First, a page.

Turkey's Erdogan defends German soccer players

Minnie Murray
October 4, 2018

Trump in August said he thought he had a deal with Turkish President Recep Tayyip Erdogan to gain Brunson's release after he asked Prime Minister Benjamin Netanyahu to free a Turkish citizen held for smuggling funds to Hamas.

Turkey declared a state of emergency for the first time on July 20, 2016 following a defeated coup attempt by the Fetullah Terrorist Organization (FETO) which left 251 people martyred and almost 2,200 injured.

"However, the fluctuation in the economy, which doesn't reflect the reality in our country causes challenges to be more apparent", he added.

During his stay in Berlin, Erdogan met twice with Chancellor Angela Merkel for talks, with both leaders signalling their interest in a cautious rapprochement, but also disagreements in a wide variety of issues.

The Turkish-German relations took a hard hit following the failed military coup attempt in July 2016.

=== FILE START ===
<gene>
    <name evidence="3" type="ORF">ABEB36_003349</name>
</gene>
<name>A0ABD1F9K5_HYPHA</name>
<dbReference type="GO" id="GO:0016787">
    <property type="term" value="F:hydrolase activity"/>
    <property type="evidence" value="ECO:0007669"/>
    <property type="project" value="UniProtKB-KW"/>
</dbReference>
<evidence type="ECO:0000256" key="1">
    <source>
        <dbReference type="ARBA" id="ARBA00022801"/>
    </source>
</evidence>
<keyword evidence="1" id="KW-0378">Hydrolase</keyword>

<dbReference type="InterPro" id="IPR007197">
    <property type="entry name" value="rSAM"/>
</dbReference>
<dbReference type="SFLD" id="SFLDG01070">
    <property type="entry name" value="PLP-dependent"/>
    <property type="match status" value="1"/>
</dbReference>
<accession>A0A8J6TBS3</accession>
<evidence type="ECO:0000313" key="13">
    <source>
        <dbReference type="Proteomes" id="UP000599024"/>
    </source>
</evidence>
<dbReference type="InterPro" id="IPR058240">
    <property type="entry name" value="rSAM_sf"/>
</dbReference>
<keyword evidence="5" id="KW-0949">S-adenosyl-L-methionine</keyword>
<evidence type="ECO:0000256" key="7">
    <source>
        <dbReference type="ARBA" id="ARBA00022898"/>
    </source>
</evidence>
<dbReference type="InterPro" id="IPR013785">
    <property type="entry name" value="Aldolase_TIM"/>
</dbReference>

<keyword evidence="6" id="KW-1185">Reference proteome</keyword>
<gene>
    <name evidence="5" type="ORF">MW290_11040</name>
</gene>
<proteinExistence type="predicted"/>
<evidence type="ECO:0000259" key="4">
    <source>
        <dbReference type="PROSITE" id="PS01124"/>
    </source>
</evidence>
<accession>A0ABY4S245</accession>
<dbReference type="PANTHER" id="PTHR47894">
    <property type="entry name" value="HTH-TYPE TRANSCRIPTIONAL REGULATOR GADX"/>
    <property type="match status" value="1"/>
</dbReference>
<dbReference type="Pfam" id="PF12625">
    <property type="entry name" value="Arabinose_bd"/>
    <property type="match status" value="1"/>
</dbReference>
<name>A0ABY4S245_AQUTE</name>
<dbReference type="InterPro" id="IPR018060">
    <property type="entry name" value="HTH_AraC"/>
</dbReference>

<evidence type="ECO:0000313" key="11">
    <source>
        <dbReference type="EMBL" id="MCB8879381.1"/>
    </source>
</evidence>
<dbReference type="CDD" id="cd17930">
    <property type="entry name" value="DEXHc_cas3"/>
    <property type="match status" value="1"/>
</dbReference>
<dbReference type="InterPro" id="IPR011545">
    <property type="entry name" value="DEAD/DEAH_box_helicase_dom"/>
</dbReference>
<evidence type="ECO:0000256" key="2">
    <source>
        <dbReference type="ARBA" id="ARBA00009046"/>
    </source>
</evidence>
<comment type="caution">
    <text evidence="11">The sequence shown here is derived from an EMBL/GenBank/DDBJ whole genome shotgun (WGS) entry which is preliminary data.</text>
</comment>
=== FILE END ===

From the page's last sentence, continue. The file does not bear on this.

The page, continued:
"The two parties are willing to move forward to get out of the impasse", said Ilke Yoygur, an analyst at the Elcano Royal Institute in Madrid.

Excluding at this stage for a resumption of negotiations for the accession of Turkey to the EU, which have been frozen for several years, it is estimated that Turkey could expect a modernization of the customs Union which links, to the block, but not before the european Parliament elections in may 2019.

Erdogan noted that although there are now a number of problems between the United States and Turkey, Washington will finally make an important and correct choice.

Almut Moller, senior policy fellow at the European Council on Foreign Relations, said the outcome was "far away from a detente" with the deterioration in Turkey's rule of law and human rights still of "great concern to Berlin".

"In this regard, we care about Germany's support to Turkey", he said.

Turkish President Recep Tayyip Erdogan has wound up a sometimes-fraught visit to Germany by condemning the treatment of soccer players of Turkish descent and urging "a joint stance against this racist drift".

But she told AFP: "Germany has no interest in losing Turkey as a partner to work with" and wanted to see Ankara overcome its economic difficulties.

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